On a hot, sunny day, long sleeves get a bad wrap. In fact, when it’s hot out, a wearer in long sleeves will endure laughter and ridicule on the golf course and the endless question, “Aren’t you hot in that?” Here’s the good news, if you wear UPF 50+ long sleeves when the rays are pummeling you, you no longer have to contend with those who simply don’t know the secret advantage of long sleeves.
The fact is that when the sun is shining and temperatures rise, UV protected long sleeves keep you safe from sunburn and keep you cooler. Doctors have long recommended wearing UV sun protective clothing as a way to prevent sun damage and protect against skin cancer; however what science is now proving that blocking UVA/UVB rays in combination with long sleeves actually keeps us cooler too.
A number of years ago, an inquisitive research team led by C Richard Taylor and Virginia Finch of Harvard University and Amiram Shkolnik and Arieh Borut of Tel Aviv University were puzzled by the ability of the Bedouins of the Sinai to minimize solar heat loads in a hot desert. The study, aptly called Why Do Bedouins Wear Black Robes in Hot Deserts?, measured the people’s overall heat gain and loss in the robes, considering their amount of coverage, long sleeves and the color of their robes.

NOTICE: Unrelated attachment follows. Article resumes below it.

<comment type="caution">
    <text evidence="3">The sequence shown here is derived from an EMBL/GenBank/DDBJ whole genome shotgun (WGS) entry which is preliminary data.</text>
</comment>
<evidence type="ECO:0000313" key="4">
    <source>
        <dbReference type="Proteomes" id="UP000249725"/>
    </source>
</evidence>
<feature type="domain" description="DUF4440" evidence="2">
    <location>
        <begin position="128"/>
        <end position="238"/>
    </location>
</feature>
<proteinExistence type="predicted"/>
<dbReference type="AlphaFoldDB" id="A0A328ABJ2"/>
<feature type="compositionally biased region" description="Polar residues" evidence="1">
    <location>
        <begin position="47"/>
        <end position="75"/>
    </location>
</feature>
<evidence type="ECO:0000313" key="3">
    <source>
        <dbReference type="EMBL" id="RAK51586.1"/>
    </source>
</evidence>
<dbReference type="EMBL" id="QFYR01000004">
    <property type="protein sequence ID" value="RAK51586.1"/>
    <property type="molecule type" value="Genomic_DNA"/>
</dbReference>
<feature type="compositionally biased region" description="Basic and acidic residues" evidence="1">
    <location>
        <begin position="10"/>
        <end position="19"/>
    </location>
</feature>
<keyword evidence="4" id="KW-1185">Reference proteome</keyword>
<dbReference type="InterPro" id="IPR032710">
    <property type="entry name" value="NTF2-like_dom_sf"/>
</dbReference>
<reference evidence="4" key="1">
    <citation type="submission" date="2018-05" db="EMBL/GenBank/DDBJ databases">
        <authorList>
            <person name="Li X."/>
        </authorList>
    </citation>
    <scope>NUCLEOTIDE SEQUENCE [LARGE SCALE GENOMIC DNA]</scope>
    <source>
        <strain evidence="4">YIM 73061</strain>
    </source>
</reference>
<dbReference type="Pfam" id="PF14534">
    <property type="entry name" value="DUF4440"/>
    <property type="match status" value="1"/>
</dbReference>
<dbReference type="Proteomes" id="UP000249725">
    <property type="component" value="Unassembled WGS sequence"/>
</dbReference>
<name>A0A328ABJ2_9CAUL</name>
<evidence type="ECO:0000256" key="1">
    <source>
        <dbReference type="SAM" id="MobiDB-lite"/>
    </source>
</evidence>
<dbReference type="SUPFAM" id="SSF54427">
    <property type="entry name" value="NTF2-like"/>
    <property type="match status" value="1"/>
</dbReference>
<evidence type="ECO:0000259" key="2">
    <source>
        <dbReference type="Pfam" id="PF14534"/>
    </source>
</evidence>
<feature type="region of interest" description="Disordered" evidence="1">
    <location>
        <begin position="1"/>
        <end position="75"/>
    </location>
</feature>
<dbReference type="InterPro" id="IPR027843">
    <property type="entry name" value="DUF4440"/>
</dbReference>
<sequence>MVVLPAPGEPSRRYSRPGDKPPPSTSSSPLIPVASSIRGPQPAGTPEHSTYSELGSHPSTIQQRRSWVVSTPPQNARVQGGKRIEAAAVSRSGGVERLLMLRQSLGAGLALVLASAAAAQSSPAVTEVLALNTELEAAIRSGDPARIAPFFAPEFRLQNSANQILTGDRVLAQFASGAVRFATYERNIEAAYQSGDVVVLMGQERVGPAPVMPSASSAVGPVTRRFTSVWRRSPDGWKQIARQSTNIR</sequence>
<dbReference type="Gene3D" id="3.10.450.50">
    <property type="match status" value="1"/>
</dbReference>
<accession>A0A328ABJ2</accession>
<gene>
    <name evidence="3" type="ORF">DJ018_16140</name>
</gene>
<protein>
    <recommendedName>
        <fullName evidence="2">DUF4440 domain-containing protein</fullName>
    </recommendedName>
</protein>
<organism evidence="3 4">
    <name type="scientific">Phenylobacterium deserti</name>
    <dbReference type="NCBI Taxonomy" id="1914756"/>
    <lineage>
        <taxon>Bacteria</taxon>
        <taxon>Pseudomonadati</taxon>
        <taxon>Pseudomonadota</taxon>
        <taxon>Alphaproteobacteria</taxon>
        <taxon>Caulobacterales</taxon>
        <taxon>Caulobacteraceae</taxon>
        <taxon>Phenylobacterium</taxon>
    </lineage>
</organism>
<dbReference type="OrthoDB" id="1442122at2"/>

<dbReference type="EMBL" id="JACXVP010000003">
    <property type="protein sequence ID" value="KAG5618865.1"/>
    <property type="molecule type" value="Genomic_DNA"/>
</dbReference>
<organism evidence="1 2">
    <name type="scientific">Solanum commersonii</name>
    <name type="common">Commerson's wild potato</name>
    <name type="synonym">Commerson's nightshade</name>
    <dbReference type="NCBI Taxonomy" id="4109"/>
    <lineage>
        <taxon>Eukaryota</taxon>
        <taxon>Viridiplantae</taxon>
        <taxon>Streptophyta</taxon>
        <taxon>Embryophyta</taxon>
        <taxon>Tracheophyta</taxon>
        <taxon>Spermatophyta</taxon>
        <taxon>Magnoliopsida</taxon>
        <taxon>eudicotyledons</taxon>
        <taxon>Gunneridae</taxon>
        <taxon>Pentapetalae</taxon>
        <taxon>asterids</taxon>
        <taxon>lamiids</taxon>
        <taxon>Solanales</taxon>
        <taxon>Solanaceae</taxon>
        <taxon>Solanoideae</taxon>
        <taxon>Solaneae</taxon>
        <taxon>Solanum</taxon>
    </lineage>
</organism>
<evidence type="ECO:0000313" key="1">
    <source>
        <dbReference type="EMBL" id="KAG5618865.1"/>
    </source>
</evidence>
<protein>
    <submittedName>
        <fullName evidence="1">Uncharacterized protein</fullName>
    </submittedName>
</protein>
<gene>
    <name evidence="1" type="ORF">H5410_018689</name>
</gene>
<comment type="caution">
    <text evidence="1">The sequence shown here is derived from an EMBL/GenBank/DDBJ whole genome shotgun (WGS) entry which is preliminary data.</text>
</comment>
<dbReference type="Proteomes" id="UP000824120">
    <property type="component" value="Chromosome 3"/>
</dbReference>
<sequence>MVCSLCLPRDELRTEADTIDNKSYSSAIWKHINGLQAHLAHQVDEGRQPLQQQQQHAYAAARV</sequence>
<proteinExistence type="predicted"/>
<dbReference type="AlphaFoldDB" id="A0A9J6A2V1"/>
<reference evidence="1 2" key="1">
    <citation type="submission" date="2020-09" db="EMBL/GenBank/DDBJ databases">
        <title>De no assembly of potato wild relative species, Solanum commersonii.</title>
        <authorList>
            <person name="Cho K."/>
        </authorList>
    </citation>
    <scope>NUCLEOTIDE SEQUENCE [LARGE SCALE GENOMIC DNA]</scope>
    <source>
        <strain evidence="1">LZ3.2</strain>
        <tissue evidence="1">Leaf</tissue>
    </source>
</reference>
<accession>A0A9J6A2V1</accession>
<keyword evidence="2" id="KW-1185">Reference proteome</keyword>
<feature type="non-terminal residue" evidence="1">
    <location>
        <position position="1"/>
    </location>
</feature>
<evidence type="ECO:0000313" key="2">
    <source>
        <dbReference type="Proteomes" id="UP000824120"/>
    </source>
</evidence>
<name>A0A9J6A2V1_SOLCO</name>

A volunteer wearing different levels of coverage and different colored clothing was faced into the midday sun in the desert for 30 minutes. Withstanding 95F, the volunteer placed in the Negev desert at the bottom of the rift valley between the Dead Sea and the Gulf of Eilat wore either: 1) a black Bedouin robe; 2) a similar robe that was white; 3) a tan army uniform; or 4) shorts (that is, he was semi‑nude).
The results were surprising, but not surprising. Long sleeves and more clothing kept the wearer cooler. As the report puts it: “The amount of heat gained by a Bedouin exposed to the hot desert is the same whether he wears a black or a white robe. The additional heat absorbed by the black robe was lost before it reached the skin.”
As far as desert temperatures in our everyday world, when it’s hot, our bodies sweat as a natural cooling mechanism. Let’s face it, sweat sitting on skin feels sticky and damp. Then often, the temptation is to “release” heat by removing clothes or wearing short sleeves, leading to damaging sunburn. Comfortable loose fitting UPF 50+ long sleeves in a wicking fabric transfers sweat away from skin so it can dry, and it creates a small air flow between skin and fabric to keep it cool while protecting against sunburn and UV damage.
While long sleeves can actually keep skin dry and cool, when it’s exceedingly hot, long sleeves are not a replacement for drinking liquids. Medical professionals will always recommend wearing a sun hat, UV clothing, taking frequent shade breaks, using a UV umbrella for portable shade and drinking plenty of hydrating fluids.